Ellen Cantor: Remember Me, 1999, video, 10 minutes, 25 seconds; at the Künstlerhaus Stuttgart.

Occupying two floors of the Künstlerhaus Stuttgart, this exhibition encompasses works on paper, including porn photo collages, as well as films both short and long. It is the second part of an exhibition that began, with somewhat different content, at the CCA Wattis Institute for Contemporary Arts in San Francisco and will have an afterlife in Stuttgart this September in a screening of Pinochet Porn, the film that the late Ellen Cantor (1961–2013) spent the last eight years of her life working on. Final edits are being carried out by friends and collaborators according to the artist’s instructions. Ostensibly set against the backdrop of Augusto Pinochet’s US-backed Chilean dictatorship, the story—which focuses on the dictator’s imaginary twin daughters, Paloma and Pipa (both played by Lia Gagitano, founding director of the New York nonprofit Participant Inc.), and their love affairs with half a dozen men—somehow culminates with the collapse of the Twin Towers on September 11, 2001. The exhibition features an edited trailer for the movie that Cantor completed herself, as well as a display of Circus Lives from Hell (2005), a set of her cartoon drawings whose sporadic scenes and actions were a primary source for the collagelike Pinochet Porn.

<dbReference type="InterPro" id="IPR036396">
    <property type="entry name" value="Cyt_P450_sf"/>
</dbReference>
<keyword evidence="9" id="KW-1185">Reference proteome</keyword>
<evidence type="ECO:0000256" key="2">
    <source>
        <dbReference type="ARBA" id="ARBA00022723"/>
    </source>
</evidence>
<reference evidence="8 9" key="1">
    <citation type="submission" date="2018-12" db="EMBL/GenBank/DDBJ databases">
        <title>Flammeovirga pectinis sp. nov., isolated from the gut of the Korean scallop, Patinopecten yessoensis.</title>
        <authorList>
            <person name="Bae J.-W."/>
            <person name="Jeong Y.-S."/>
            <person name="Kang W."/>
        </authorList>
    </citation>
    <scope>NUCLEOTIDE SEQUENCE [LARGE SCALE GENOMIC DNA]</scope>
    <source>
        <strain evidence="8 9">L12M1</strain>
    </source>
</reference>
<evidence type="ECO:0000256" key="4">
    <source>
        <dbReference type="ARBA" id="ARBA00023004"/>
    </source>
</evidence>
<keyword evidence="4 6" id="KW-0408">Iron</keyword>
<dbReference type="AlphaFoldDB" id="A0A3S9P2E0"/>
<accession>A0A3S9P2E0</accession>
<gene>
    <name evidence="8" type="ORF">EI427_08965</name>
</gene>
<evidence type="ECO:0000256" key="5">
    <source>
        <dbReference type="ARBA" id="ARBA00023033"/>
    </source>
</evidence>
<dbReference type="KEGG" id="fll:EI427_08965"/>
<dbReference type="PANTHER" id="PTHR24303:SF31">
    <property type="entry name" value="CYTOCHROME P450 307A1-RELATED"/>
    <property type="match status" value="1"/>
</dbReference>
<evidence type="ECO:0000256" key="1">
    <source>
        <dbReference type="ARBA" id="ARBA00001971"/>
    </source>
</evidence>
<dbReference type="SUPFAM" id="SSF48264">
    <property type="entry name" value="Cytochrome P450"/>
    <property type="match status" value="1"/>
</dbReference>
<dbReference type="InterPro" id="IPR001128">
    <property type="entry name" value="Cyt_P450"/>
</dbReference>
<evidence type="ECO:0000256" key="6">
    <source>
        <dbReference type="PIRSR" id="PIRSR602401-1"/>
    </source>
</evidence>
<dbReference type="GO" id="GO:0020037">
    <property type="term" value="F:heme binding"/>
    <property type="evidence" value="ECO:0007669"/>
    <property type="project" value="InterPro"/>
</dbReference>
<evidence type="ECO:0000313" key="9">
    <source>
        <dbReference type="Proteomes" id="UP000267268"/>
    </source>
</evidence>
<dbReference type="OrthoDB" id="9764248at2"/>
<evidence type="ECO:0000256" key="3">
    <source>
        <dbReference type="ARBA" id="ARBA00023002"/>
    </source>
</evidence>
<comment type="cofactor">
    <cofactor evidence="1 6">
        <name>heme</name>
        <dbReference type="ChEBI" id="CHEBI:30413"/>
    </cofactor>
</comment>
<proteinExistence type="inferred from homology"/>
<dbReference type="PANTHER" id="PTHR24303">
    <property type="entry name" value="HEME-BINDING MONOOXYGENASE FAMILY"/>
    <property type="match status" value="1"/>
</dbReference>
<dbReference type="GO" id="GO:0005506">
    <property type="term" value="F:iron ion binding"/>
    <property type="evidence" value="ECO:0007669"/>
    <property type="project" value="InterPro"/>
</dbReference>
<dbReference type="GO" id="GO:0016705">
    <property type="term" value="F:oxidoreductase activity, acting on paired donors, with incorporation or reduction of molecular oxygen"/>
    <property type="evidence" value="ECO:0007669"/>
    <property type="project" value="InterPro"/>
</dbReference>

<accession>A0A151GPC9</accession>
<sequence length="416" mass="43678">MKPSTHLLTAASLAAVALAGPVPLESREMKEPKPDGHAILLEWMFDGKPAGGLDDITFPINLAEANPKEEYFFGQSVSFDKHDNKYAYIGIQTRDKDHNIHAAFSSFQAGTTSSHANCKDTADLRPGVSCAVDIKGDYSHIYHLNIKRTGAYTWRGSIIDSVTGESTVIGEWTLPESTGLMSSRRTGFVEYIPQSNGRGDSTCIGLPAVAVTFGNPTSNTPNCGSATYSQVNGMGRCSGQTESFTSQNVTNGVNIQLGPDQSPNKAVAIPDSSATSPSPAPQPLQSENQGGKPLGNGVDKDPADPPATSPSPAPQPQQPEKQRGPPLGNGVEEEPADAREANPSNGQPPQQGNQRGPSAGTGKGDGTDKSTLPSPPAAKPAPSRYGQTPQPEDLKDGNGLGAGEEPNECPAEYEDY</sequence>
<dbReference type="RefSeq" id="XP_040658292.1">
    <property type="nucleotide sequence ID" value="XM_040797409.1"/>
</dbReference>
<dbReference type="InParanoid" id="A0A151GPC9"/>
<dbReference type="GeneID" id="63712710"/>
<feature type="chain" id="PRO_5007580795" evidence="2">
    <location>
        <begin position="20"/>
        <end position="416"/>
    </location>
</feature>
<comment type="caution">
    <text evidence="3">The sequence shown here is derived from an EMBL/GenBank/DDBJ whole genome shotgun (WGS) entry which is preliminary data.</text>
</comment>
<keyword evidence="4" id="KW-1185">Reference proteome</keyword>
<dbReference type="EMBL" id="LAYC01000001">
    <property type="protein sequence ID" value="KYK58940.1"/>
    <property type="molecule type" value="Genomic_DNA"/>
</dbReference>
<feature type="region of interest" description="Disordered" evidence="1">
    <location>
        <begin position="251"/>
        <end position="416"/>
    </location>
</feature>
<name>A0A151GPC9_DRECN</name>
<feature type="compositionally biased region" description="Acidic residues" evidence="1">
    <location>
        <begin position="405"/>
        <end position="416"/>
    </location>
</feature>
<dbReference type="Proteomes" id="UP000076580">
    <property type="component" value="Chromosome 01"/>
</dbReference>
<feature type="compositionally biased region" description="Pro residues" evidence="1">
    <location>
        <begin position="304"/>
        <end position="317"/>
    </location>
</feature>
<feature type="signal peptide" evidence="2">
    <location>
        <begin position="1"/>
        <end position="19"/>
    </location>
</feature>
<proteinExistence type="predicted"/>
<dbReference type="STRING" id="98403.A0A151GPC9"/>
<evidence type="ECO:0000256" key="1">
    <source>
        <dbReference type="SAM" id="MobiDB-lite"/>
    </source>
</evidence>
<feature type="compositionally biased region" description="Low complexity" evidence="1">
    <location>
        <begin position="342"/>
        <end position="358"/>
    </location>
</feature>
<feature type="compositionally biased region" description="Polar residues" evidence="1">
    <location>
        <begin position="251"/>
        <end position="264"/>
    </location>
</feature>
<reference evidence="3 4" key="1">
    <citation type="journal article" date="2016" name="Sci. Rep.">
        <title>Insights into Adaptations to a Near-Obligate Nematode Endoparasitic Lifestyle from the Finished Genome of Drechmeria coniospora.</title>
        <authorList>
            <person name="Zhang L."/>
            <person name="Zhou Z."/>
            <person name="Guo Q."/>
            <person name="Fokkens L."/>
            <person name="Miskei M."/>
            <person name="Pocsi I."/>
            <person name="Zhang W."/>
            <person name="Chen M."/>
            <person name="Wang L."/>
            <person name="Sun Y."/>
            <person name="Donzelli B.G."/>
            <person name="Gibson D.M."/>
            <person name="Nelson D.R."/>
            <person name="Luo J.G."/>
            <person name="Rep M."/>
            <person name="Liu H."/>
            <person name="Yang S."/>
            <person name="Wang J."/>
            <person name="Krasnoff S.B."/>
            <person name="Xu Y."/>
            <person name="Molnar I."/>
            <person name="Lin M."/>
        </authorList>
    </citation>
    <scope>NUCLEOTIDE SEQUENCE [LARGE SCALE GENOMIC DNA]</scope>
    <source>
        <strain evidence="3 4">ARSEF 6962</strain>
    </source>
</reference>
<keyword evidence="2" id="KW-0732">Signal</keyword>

“Tragedy is a choice” is the mantra that runs throughout both the works on paper and the film. Actually, though, it’s presented as an inevitability, and one that pervades Cantor’s life and art. An obvious example is the brilliant video Within Heaven and Hell (1996), wherein Cantor cobbles together scenes from The Sound of Music and The Texas Chainsaw Massacre to illustrate pendulum swings between pleasure and torment, as her voice narrates the tale of one of her relationships gone sour. 

Sampling isn’t as easy as it seems, and Cantor was clearly skilled at it, as the short films included in the show make clear; the intensity of her passion for and knowledge of the history of the moving image enabled her to readily take footage shot and edited by others and use it for her own meditations on love, happiness, and the inherent impossibilities of both.

Ode to Life (1997) begins with Cantor’s voice-over recounting a trip to the Black Forest when she announced to her companion that she was so happy she could die—which very nearly happened a moment later when they had a car accident, fortunately without injury; it culminates in a collage of ejaculating cocks taken from low-grade porn videos, with a lecture by Cantor on the biological generation of life. In Remember Me (1999), Cantor smartly and movingly homes in on Antonioni’s L’Avventura, the bizarre tale of a romance that blooms from a woman’s disappearance. Against a devastatingly beautiful Mediterranean backdrop, Cantor’s voice warns: “The sea is an element devoid of loyalty. Do not trust it, or it will end by submerging you.” Tragedy—the torrents it produces and the ways in which we navigate them—is, in the end, what gives a life its substance.